Medline ® Abstract for Reference 22
Differences in toxicity between men and women treated with 5-fluorouracil therapy for colorectal carcinoma.
Chansky K, Benedetti J, Macdonald JS
BACKGROUND: Recent explorations suggest that women may experience more severe 5-fluorouracil (5-FU)-related toxicity than men. The patient populations from 4 Southwest Oncology Group colorectal carcinoma trials with 5-FU-containing regimens were examined for toxicity differences between the genders.
METHODS: The current study included 1074 patients from 4 trials. Hypotheses regarding differences in specific toxicities were generated via exploratory analyses on the data from the 2 earlier trials (n = 505 patients), using basic univariate techniques and classification tree methods. Validation of these hypotheses was performed on data from the 2 later trials (n = 569 patients) using logistic regression models for dichotomous toxicity outcomes and rank-sum tests for comparisons of overall toxicity grade.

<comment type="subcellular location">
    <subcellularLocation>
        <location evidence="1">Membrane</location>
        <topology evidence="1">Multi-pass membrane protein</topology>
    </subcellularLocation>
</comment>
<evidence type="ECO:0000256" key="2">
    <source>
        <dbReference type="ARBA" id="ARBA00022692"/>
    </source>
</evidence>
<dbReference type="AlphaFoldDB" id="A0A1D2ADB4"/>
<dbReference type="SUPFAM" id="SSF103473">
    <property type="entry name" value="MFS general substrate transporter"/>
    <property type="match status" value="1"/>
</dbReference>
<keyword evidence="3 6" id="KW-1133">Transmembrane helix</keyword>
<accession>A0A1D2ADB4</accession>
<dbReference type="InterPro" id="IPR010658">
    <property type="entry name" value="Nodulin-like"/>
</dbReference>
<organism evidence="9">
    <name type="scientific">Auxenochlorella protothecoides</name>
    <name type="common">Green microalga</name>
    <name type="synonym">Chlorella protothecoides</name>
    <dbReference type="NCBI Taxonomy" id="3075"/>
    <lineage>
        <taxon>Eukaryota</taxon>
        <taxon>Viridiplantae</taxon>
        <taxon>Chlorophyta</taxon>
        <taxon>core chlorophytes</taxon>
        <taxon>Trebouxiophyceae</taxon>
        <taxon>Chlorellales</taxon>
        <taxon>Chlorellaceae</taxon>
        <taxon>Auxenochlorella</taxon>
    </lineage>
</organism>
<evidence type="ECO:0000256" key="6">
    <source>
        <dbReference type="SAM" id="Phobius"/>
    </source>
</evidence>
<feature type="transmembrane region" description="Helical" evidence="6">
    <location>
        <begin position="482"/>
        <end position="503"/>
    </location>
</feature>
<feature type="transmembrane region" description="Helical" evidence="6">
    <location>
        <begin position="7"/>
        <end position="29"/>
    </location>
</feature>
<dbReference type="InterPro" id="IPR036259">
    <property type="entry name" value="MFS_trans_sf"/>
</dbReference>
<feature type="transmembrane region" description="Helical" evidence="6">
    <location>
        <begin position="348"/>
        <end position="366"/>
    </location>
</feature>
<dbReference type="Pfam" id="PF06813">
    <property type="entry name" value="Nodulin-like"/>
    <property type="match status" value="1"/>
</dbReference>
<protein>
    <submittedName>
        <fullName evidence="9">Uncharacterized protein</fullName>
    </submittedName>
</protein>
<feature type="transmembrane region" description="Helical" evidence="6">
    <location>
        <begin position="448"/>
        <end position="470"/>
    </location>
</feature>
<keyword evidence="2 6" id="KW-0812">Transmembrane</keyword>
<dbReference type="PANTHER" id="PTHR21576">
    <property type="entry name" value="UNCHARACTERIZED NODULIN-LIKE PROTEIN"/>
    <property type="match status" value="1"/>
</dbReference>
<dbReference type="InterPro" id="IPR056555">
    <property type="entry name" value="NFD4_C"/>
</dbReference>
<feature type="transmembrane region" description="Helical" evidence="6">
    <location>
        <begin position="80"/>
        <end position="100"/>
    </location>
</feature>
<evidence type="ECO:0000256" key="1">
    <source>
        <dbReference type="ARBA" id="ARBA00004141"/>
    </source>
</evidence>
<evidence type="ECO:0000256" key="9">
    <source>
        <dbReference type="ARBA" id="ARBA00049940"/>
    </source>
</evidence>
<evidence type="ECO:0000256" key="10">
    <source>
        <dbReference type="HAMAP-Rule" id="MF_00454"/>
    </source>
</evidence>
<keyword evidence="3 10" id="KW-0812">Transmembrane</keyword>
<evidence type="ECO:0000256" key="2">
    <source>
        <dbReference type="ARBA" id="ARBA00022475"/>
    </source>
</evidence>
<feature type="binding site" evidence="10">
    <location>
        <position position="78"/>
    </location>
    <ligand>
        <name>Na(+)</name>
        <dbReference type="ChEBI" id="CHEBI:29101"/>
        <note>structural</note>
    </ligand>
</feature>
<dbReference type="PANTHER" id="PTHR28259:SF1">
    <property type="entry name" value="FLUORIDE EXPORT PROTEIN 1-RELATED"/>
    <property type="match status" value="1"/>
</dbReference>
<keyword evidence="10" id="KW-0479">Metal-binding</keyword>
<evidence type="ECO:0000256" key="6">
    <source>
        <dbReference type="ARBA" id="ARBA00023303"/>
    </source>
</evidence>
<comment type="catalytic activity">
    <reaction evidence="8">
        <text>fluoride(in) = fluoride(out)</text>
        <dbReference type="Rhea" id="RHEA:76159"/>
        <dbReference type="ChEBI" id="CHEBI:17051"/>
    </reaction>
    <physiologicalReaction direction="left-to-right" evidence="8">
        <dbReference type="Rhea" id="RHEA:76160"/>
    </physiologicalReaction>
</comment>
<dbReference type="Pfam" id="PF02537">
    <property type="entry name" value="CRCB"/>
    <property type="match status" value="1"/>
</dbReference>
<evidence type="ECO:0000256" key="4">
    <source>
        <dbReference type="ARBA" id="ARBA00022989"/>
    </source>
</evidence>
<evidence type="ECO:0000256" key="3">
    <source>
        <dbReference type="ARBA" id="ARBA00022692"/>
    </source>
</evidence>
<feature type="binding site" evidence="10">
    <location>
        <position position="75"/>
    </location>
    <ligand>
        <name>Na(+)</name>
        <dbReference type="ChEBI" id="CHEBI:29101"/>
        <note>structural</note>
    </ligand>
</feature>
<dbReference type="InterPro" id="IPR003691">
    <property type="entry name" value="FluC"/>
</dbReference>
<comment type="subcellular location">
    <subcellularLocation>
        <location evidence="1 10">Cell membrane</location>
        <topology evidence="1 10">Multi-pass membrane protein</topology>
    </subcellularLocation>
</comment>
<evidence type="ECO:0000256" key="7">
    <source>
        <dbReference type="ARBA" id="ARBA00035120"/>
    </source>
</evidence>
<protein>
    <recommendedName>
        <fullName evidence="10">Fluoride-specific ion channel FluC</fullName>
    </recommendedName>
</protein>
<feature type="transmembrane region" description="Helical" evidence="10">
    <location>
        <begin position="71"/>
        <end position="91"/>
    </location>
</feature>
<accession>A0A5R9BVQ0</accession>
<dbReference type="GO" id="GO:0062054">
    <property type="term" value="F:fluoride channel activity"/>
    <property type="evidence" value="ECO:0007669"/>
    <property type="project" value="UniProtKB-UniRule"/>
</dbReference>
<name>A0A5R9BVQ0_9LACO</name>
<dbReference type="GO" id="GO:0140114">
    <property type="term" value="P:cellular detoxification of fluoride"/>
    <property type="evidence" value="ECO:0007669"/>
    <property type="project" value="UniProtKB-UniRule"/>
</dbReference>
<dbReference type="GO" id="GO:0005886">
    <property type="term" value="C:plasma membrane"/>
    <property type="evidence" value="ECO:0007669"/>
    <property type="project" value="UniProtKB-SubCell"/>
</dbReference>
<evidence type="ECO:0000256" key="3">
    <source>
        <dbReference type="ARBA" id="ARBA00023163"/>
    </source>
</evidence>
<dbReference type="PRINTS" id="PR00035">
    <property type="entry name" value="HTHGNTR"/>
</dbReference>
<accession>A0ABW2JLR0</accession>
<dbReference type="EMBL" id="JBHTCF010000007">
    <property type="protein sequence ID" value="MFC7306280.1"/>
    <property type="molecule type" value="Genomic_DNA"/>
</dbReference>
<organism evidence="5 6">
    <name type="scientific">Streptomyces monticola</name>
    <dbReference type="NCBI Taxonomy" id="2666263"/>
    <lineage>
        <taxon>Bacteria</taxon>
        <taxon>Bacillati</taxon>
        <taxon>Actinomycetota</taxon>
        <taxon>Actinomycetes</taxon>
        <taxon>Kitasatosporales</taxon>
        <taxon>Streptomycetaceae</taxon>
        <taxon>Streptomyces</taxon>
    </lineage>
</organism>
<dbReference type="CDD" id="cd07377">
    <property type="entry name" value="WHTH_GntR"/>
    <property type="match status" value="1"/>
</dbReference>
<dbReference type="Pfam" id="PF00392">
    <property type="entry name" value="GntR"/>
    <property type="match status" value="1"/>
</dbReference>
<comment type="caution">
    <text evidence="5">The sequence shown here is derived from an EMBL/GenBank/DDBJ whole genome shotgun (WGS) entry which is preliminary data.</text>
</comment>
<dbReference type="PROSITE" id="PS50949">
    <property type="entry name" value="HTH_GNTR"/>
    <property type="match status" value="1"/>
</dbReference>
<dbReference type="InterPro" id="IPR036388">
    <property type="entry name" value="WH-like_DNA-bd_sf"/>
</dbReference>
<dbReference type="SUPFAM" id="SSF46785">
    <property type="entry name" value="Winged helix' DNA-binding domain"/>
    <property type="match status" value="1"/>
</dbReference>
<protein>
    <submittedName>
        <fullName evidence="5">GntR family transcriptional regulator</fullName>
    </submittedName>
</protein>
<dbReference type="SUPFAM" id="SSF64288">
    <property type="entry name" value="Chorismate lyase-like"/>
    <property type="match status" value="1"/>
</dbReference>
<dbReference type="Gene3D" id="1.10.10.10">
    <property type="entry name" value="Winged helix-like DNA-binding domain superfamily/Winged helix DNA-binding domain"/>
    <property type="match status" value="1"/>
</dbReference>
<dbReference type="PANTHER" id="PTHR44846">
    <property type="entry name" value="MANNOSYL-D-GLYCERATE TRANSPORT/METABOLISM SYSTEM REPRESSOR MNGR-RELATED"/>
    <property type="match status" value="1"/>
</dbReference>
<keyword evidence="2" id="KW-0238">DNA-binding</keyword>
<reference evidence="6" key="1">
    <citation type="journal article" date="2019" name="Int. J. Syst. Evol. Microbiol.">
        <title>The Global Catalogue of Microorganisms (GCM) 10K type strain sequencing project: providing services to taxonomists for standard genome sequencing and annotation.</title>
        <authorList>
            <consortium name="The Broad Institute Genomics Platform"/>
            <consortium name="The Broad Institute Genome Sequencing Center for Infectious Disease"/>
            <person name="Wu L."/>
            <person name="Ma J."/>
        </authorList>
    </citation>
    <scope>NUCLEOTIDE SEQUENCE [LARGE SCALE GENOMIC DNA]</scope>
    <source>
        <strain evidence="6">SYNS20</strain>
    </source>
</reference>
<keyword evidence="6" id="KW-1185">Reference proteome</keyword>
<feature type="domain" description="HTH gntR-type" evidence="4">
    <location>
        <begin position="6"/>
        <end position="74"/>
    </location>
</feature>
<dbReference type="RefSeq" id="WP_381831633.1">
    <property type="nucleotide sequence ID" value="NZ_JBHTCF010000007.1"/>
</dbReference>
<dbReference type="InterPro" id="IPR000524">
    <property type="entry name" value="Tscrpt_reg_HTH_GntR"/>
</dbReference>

RESULTS: 5-FU toxicity was more extensive in women than in men in terms of average maximum toxicity grade (P = 0.005), number of different types of toxicity experienced (P = 0.009), and incidence of severe toxicities (P = 0.02). The incidence of>or = Grade 2 hematologic toxicity in the 2 later trials was higher in women than in men and women experienced morefrequent moderate to severe mucositis compared with men.
CONCLUSIONS: Differences in 5-FU toxicity profiles between men and women were hypothesized after an exploratory analysis, and then verified by an independent confirmatory analysis using data from the 2 later trials. This process provided substantial evidence for gender differences in specific aspects of 5-FU toxicity that persist across a range of treatment regimens, patient characteristics, and cancer trial settings.
Southwest Oncology Group Statistical Center, Seattle, Washington, USA.